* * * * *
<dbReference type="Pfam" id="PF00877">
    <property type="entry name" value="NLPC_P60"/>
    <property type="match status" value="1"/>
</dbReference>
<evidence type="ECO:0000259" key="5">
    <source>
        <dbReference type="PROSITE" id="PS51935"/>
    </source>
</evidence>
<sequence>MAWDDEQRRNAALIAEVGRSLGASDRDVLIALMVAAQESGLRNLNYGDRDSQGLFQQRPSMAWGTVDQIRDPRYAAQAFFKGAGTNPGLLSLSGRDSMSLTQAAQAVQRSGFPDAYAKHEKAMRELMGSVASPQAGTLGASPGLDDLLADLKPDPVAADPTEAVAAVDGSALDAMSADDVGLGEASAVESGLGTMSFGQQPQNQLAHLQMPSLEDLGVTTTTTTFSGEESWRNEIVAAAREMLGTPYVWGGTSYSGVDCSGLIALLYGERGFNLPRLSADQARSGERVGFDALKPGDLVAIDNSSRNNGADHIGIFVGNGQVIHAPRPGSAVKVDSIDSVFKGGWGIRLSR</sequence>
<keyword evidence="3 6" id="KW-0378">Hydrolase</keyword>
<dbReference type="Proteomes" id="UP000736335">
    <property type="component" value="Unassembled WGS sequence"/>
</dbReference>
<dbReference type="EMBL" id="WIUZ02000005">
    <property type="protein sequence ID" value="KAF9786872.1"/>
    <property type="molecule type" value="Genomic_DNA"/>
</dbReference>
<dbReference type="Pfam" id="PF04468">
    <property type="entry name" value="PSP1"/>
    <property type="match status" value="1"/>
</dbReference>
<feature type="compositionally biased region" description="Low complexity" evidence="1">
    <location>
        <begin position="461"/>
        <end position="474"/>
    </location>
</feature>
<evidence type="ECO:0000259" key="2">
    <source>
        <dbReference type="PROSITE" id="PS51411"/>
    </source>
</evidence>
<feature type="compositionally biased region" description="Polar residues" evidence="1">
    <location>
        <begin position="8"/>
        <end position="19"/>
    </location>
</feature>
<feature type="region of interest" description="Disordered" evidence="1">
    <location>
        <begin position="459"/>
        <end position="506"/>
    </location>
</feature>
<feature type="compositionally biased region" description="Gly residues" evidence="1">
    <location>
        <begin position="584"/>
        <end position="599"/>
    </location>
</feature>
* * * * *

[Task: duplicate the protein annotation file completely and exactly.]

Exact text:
<dbReference type="Pfam" id="PF00877">
    <property type="entry name" value="NLPC_P60"/>
    <property type="match status" value="1"/>
</dbReference>
<evidence type="ECO:0000259" key="5">
    <source>
        <dbReference type="PROSITE" id="PS51935"/>
    </source>
</evidence>
<sequence>MAWDDEQRRNAALIAEVGRSLGASDRDVLIALMVAAQESGLRNLNYGDRDSQGLFQQRPSMAWGTVDQIRDPRYAAQAFFKGAGTNPGLLSLSGRDSMSLTQAAQAVQRSGFPDAYAKHEKAMRELMGSVASPQAGTLGASPGLDDLLADLKPDPVAADPTEAVAAVDGSALDAMSADDVGLGEASAVESGLGTMSFGQQPQNQLAHLQMPSLEDLGVTTTTTTFSGEESWRNEIVAAAREMLGTPYVWGGTSYSGVDCSGLIALLYGERGFNLPRLSADQARSGERVGFDALKPGDLVAIDNSSRNNGADHIGIFVGNGQVIHAPRPGSAVKVDSIDSVFKGGWGIRLSR</sequence>
<keyword evidence="3 6" id="KW-0378">Hydrolase</keyword>
<dbReference type="Proteomes" id="UP000736335">
    <property type="component" value="Unassembled WGS sequence"/>
</dbReference>
<dbReference type="EMBL" id="WIUZ02000005">
    <property type="protein sequence ID" value="KAF9786872.1"/>
    <property type="molecule type" value="Genomic_DNA"/>
</dbReference>
<dbReference type="Pfam" id="PF04468">
    <property type="entry name" value="PSP1"/>
    <property type="match status" value="1"/>
</dbReference>
<feature type="compositionally biased region" description="Low complexity" evidence="1">
    <location>
        <begin position="461"/>
        <end position="474"/>
    </location>
</feature>
<evidence type="ECO:0000259" key="2">
    <source>
        <dbReference type="PROSITE" id="PS51411"/>
    </source>
</evidence>
<feature type="compositionally biased region" description="Polar residues" evidence="1">
    <location>
        <begin position="8"/>
        <end position="19"/>
    </location>
</feature>
<feature type="region of interest" description="Disordered" evidence="1">
    <location>
        <begin position="459"/>
        <end position="506"/>
    </location>
</feature>
<feature type="compositionally biased region" description="Gly residues" evidence="1">
    <location>
        <begin position="584"/>
        <end position="599"/>
    </location>
</feature>